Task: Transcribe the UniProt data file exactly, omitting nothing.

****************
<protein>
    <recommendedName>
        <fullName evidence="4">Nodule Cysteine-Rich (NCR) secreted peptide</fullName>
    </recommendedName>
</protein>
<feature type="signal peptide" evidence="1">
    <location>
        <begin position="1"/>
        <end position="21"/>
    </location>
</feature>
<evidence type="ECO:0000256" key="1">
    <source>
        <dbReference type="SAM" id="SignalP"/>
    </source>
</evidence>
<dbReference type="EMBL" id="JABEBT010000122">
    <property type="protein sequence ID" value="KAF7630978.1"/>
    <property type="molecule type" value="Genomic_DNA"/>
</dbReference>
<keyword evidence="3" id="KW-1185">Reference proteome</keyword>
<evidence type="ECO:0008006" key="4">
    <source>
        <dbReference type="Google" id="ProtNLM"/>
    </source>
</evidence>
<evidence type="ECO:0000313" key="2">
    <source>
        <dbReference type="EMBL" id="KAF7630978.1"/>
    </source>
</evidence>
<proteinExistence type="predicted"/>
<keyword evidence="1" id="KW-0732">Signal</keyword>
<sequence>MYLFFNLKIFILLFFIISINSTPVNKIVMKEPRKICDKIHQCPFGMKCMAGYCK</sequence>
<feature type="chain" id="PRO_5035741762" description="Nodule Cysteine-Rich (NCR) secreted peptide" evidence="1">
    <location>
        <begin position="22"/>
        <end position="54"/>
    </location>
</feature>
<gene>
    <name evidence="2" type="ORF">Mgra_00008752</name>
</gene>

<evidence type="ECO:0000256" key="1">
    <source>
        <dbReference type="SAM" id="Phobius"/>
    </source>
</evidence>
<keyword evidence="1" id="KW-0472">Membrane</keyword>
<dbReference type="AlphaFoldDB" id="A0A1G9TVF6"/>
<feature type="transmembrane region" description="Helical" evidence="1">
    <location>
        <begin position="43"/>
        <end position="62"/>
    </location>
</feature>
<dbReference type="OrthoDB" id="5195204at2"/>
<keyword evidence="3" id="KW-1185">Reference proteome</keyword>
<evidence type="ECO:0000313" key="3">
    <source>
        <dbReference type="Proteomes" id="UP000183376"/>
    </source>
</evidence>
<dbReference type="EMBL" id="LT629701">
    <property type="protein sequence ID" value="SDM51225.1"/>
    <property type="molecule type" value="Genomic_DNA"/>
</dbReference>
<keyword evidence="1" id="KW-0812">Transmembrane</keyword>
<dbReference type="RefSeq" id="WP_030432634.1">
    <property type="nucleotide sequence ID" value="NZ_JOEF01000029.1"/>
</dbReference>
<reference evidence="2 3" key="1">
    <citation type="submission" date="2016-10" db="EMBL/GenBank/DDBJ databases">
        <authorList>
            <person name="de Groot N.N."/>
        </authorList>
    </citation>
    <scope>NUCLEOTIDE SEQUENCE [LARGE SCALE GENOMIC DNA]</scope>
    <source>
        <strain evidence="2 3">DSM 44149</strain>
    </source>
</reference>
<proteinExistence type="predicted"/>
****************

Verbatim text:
<protein>
    <recommendedName>
        <fullName evidence="4">Nodule Cysteine-Rich (NCR) secreted peptide</fullName>
    </recommendedName>
</protein>
<feature type="signal peptide" evidence="1">
    <location>
        <begin position="1"/>
        <end position="21"/>
    </location>
</feature>
<evidence type="ECO:0000256" key="1">
    <source>
        <dbReference type="SAM" id="SignalP"/>
    </source>
</evidence>
<dbReference type="EMBL" id="JABEBT010000122">
    <property type="protein sequence ID" value="KAF7630978.1"/>
    <property type="molecule type" value="Genomic_DNA"/>
</dbReference>
<keyword evidence="3" id="KW-1185">Reference proteome</keyword>
<evidence type="ECO:0008006" key="4">
    <source>
        <dbReference type="Google" id="ProtNLM"/>
    </source>
</evidence>
<evidence type="ECO:0000313" key="2">
    <source>
        <dbReference type="EMBL" id="KAF7630978.1"/>
    </source>
</evidence>
<proteinExistence type="predicted"/>
<keyword evidence="1" id="KW-0732">Signal</keyword>
<sequence>MYLFFNLKIFILLFFIISINSTPVNKIVMKEPRKICDKIHQCPFGMKCMAGYCK</sequence>
<feature type="chain" id="PRO_5035741762" description="Nodule Cysteine-Rich (NCR) secreted peptide" evidence="1">
    <location>
        <begin position="22"/>
        <end position="54"/>
    </location>
</feature>
<gene>
    <name evidence="2" type="ORF">Mgra_00008752</name>
</gene>

<evidence type="ECO:0000256" key="1">
    <source>
        <dbReference type="SAM" id="Phobius"/>
    </source>
</evidence>
<keyword evidence="1" id="KW-0472">Membrane</keyword>
<dbReference type="AlphaFoldDB" id="A0A1G9TVF6"/>
<feature type="transmembrane region" description="Helical" evidence="1">
    <location>
        <begin position="43"/>
        <end position="62"/>
    </location>
</feature>
<dbReference type="OrthoDB" id="5195204at2"/>
<keyword evidence="3" id="KW-1185">Reference proteome</keyword>
<evidence type="ECO:0000313" key="3">
    <source>
        <dbReference type="Proteomes" id="UP000183376"/>
    </source>
</evidence>
<dbReference type="EMBL" id="LT629701">
    <property type="protein sequence ID" value="SDM51225.1"/>
    <property type="molecule type" value="Genomic_DNA"/>
</dbReference>
<keyword evidence="1" id="KW-0812">Transmembrane</keyword>
<dbReference type="RefSeq" id="WP_030432634.1">
    <property type="nucleotide sequence ID" value="NZ_JOEF01000029.1"/>
</dbReference>
<reference evidence="2 3" key="1">
    <citation type="submission" date="2016-10" db="EMBL/GenBank/DDBJ databases">
        <authorList>
            <person name="de Groot N.N."/>
        </authorList>
    </citation>
    <scope>NUCLEOTIDE SEQUENCE [LARGE SCALE GENOMIC DNA]</scope>
    <source>
        <strain evidence="2 3">DSM 44149</strain>
    </source>
</reference>
<proteinExistence type="predicted"/>